In too many companies today, procurement is a highly complex business activity that involves numerous employees in many divisions and departments of a company purchasing goods and services from a wide range of suppliers. Seldom are procurement tasks in one part of a company coordinated with tasks in another. For instance, many purchasers are left to their own devices in finding, evaluating, engaging and retaining suppliers. This reality usually stems from the fact that the company does not provide its purchasers with information about suppliers drawn from across the enterprise, as well as from external sources that can enlighten decisions about which suppliers to use for which business situations.
THE HURWITZ TAKE: For a company to make effective decisions about how to best use suppliers, it needs an information system that quantifies and manages its relationships with its suppliers. Supplier relationships are defined by several attributes that depend on internal information, external information and standards for classifying suppliers.
- Internal information. Some supplier attributes can be quantified using information available within a company such as how much money a company spends annually with a given supplier, the quantities of parts purchased, how often these were delivered on time and how many of these were returned due to defect.
- External information. Other attributes of a relationship with a supplier rely on information acquired from outside a company. For instance, learning a supplier's annual revenues enables you to calculate the percentage of its business your expenditures with them represent. External sources can also tell you a supplier's current levels of debt and growth, which help you determine how much risk you take by doing business with that supplier.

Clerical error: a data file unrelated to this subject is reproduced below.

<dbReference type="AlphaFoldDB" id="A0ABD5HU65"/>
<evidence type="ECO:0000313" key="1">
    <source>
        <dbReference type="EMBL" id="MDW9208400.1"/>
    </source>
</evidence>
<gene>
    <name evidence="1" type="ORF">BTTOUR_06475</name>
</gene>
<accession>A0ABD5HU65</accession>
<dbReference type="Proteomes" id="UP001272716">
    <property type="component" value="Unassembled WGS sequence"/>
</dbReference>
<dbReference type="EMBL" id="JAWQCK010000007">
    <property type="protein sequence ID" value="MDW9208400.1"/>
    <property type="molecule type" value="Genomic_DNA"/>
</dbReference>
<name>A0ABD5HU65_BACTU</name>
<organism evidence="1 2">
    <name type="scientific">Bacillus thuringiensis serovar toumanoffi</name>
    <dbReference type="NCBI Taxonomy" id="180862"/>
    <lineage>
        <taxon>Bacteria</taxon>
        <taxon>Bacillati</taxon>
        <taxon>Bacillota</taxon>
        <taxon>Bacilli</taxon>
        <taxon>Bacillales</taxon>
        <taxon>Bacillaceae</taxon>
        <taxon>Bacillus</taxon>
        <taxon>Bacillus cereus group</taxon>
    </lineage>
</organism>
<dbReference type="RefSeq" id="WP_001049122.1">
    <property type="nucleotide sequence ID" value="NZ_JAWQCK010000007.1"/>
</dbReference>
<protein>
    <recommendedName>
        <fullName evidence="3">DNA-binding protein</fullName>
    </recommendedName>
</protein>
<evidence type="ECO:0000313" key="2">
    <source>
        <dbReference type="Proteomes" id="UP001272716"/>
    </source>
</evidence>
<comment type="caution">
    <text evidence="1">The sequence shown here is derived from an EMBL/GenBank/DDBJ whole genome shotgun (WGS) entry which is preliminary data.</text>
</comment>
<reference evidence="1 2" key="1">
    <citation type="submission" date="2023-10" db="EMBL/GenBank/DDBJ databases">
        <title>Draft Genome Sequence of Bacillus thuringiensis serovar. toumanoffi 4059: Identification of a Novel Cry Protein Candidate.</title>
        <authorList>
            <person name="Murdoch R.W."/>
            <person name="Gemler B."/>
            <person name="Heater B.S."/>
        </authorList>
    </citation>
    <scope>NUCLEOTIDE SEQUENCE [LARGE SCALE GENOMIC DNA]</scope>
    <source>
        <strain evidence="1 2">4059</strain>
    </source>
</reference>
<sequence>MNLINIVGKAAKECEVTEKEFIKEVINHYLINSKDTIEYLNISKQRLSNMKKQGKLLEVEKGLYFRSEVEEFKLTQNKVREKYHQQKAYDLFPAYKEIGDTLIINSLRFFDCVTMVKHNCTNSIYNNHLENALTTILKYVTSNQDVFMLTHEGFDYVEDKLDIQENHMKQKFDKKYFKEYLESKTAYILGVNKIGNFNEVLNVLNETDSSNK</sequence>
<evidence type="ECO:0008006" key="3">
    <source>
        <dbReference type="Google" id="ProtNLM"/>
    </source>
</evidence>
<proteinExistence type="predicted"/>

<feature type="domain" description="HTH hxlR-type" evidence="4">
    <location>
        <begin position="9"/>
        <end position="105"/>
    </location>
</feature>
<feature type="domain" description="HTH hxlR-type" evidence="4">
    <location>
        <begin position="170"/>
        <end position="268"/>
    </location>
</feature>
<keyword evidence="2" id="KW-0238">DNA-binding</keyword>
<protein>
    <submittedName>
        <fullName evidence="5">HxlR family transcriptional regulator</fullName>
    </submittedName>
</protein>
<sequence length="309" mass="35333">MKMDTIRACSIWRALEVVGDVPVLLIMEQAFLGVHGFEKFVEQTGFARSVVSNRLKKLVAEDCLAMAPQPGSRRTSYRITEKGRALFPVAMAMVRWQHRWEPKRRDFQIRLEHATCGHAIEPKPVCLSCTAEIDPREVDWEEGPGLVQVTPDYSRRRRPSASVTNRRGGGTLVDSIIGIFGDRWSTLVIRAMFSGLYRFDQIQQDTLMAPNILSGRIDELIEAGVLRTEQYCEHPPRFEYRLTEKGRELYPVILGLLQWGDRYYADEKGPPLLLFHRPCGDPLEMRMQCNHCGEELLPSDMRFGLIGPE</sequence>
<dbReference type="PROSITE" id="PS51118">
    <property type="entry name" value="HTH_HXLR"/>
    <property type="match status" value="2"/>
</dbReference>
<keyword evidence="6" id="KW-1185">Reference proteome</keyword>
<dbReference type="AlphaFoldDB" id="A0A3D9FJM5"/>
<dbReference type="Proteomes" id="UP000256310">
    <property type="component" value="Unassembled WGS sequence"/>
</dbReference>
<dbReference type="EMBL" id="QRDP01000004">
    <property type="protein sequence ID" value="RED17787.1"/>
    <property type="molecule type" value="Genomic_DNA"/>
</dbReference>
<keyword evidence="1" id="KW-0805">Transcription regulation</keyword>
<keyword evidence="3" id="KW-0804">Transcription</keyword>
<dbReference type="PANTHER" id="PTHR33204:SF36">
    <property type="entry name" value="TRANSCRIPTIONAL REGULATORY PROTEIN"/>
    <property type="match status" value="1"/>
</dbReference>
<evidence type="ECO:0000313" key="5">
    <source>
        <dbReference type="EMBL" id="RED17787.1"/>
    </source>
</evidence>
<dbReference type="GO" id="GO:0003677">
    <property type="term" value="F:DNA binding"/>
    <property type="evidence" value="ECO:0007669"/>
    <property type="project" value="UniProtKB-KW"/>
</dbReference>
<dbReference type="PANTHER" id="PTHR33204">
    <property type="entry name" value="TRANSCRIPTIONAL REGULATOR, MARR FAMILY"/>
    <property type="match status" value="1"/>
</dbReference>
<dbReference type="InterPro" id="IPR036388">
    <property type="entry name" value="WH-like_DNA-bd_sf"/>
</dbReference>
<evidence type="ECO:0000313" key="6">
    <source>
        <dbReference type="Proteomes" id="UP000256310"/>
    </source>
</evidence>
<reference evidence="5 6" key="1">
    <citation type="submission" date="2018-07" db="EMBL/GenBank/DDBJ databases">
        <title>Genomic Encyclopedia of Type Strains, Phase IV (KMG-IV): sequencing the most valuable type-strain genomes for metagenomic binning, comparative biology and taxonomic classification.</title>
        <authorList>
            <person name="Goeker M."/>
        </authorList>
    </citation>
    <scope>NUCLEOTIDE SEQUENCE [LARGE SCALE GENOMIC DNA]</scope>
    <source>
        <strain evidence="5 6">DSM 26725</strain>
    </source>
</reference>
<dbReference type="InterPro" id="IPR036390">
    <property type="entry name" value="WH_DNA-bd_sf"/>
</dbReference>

- Standards for classifying suppliers. You can place your relationships in context by comparing similar suppliers to see which is best for price, dependability, or quality. To facilitate such comparisons, de jure and de facto standards exist today (such as Dun & Bradstreet's D-U-N-S Numbers and the United Nations' Supplier Product and Services Classification codes) for categorizing each supplier according to the type of product or service provided and the industries served. Without these standards, you may be comparing apples to oranges.
Once procurement information is collected and organized in an information system and accessible through an analytic application infused with procurement domain expertise, procurement professionals can apply the information within the context of supplier relationships to develop procurement strategies. These strategies could involve consolidating suppliers (if there are too many in a particular area), diversifying suppliers (if there are too few for mission-critical goods and services) and promoting suppliers that fit your corporate societal commitments (e.g., giving preference to minority-owned or environmentally conscious suppliers). Even more dramatically, however, much of the information can be applied in negotiations. For instance, if your annual "spend" with a key supplier is a large percentage of that supplier's annual revenue, you can use this fact as leverage for a lower price or better delivery conditions.
In summary, supplier relationship management (SRM) involves consolidating and classifying procurement data to provide an understanding of supplier relationships. The benefits of SRM stem from analyzing supplier relationships to develop procurement strategies that reduce costs, make procurement predictable and repeatable, enlighten supplier partnership decisions and provide leverage over suppliers in negotiations. The greatest benefit of SRM, however, is that procurement strategies developed through it directly impact a company's bottom line.
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